Although it is important for parents to be open to listening to their children when it comes to mental health topics, and for children to feel comfortable to share their thoughts on these matters with their parents, it is also important for parents to be able to share their beliefs and experiences with their children. However, in this situation, it is important for parents to note that their children are in a more vulnerable position than they are, and they should thus share accordingly (e.g. perhaps avoiding more emotional topics that could cause trauma or intense concern for the children). That being said, parents can open the floor for discussions about mental health, perhaps by trying to connect with their children about things they felt at their age, or things they are currently experiencing. Some tips parents can consider include:

 being clear and easy-to-understand in your vocabulary and word choice;
 choosing a safe space and time to begin the conversation;
 and matching the tone and speed that your child seems to be the most receptive to (e.g. slowing down if they seem unsure or confused, etc.). (5)

How Children can listen to their Parents talk about Mental Health

Likewise, when it comes to children listening to their parents’ thoughts and opinions about mental health, many of the aforementioned strategies that parents use when listening to children could be employed. For instance, avoiding judgment when your parents share their mental health struggles can be crucial; a potential immediate reaction may be to think they cannot possibly be experiencing these situations, but it is important to realize that this is exactly what we hope to avoid when we are in their shoes. Employing active listening, looking for nonverbal cues, using reflective listening, and letting them know you love them can all be applicable strategies in this situation as well.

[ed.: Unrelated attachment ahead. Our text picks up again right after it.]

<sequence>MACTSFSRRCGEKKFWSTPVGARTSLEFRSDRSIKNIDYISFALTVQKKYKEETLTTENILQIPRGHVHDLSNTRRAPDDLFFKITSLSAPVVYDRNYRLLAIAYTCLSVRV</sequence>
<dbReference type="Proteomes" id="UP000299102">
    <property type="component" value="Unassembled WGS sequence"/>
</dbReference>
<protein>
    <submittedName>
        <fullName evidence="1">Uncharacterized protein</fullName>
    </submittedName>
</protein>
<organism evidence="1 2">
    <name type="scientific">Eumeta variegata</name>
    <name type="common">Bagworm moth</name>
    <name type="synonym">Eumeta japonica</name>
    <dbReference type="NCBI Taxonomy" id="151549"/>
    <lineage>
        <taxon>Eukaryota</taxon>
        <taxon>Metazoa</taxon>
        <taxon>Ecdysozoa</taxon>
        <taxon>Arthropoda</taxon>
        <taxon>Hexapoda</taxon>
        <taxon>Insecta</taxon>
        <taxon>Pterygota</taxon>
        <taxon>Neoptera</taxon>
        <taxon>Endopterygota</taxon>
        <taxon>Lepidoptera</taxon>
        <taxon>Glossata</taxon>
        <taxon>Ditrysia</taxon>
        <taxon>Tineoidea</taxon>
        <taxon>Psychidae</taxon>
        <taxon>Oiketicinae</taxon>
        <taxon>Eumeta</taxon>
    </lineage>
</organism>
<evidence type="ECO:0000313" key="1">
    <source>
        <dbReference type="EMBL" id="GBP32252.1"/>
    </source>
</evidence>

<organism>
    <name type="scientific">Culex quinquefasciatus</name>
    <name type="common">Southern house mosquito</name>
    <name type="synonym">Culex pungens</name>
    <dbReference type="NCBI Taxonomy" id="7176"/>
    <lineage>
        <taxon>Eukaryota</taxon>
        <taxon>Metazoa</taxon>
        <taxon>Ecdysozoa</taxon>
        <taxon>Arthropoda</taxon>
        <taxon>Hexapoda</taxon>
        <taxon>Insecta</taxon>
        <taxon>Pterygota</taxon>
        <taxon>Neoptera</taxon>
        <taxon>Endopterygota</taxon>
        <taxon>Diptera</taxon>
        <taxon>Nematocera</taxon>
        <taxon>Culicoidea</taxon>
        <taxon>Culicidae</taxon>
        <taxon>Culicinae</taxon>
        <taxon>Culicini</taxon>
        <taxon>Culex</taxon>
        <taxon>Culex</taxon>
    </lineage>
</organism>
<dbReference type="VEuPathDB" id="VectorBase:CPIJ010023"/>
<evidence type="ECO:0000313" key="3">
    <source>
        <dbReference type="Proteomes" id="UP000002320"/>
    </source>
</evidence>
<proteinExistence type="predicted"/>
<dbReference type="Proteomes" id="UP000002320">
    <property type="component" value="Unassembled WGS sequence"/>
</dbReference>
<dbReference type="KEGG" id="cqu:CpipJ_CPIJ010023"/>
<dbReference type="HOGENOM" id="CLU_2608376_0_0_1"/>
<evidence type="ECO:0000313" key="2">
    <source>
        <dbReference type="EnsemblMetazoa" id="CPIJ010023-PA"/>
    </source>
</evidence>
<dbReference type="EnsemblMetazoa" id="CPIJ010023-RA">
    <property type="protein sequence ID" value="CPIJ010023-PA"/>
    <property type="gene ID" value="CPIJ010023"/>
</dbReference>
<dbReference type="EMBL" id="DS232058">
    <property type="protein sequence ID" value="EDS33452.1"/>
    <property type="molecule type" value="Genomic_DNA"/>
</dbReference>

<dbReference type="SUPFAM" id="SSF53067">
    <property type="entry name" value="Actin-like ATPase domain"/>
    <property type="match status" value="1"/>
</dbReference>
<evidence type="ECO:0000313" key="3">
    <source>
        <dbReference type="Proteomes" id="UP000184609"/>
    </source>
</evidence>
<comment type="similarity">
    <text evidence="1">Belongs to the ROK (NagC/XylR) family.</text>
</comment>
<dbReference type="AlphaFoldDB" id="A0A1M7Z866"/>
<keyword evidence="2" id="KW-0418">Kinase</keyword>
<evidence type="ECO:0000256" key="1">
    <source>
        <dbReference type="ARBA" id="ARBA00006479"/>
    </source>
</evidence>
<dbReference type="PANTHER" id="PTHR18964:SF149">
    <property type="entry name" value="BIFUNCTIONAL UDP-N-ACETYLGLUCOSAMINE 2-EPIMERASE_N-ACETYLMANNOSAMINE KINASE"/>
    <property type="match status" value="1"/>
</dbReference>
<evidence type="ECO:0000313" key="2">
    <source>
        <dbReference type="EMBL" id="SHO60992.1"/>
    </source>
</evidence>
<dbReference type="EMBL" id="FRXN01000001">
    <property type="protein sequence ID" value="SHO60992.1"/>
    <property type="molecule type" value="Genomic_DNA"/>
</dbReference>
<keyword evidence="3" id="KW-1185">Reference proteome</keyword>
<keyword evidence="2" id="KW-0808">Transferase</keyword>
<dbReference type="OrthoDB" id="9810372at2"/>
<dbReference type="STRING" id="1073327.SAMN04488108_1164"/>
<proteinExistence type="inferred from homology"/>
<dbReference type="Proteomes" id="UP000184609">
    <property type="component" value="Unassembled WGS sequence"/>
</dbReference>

Contributor: Simrit Dhillon


  1. Mental Health America. Time to talk: Tips for talking about your mental health. n.d.
    Available from:
  2. Nemours Teens Health. Talking to parents about depression. n.d. Available from:
  3. Ehmke R. How to talk to your parents about getting help. Child Mind Institute. n.d.
    Available from:
  4. Families for Depression Awareness. How to talk to your parents about your mental
    health. n.d. Available from:
  5. American Academy of Child & Adolescent Psychiatry. Talking to kids about mental
    illnesses. 2017. Available from:

Infographic References

  1. Karasz A, Gany F, Escobar J et al. Mental health and stress among South Asians. J.
    Immigr. Minor. Health. 2019;21(Suppl 1):7-14. doi: 10.1007/s10903-016-0501-4
  2. Gadalla TM. Ethnicity and seeking treatment for depression: A Canadian national study.
    Canadian Ethnic Studies, 2010;41(3):233-245. doi: 10.1353/ces.2010.0042
  3. Bradby H, Varyani M, Oglethorpe R, et al. British Asian families and the use of child and
    adolescent mental health services: A qualitative study of a hard to reach group. Soc. Sci.
    Med. 2007;65(12):2413-2424.
  4. Islam F, Khanlou N, & Tamim H. South Asian populations in Canada: Migration and
    mental health. BMC Psychiatry. 2014;14:154.
  5. Ciftci A, Jones N, & Corrigan PW. Mental Health Stigma in the Muslim Community.
    Journal of Muslin Mental Health. 2012;7(1). doi:
  6. Islam F, Multani A, Hynie M, et al. Mental health of South Asian youth in Peel Region,
    Toronto, Canada: A qualitative study of determinants, coping strategies and service
    access. BMJ Open. 2017;7(11). 2Fbmjopen-2017-018265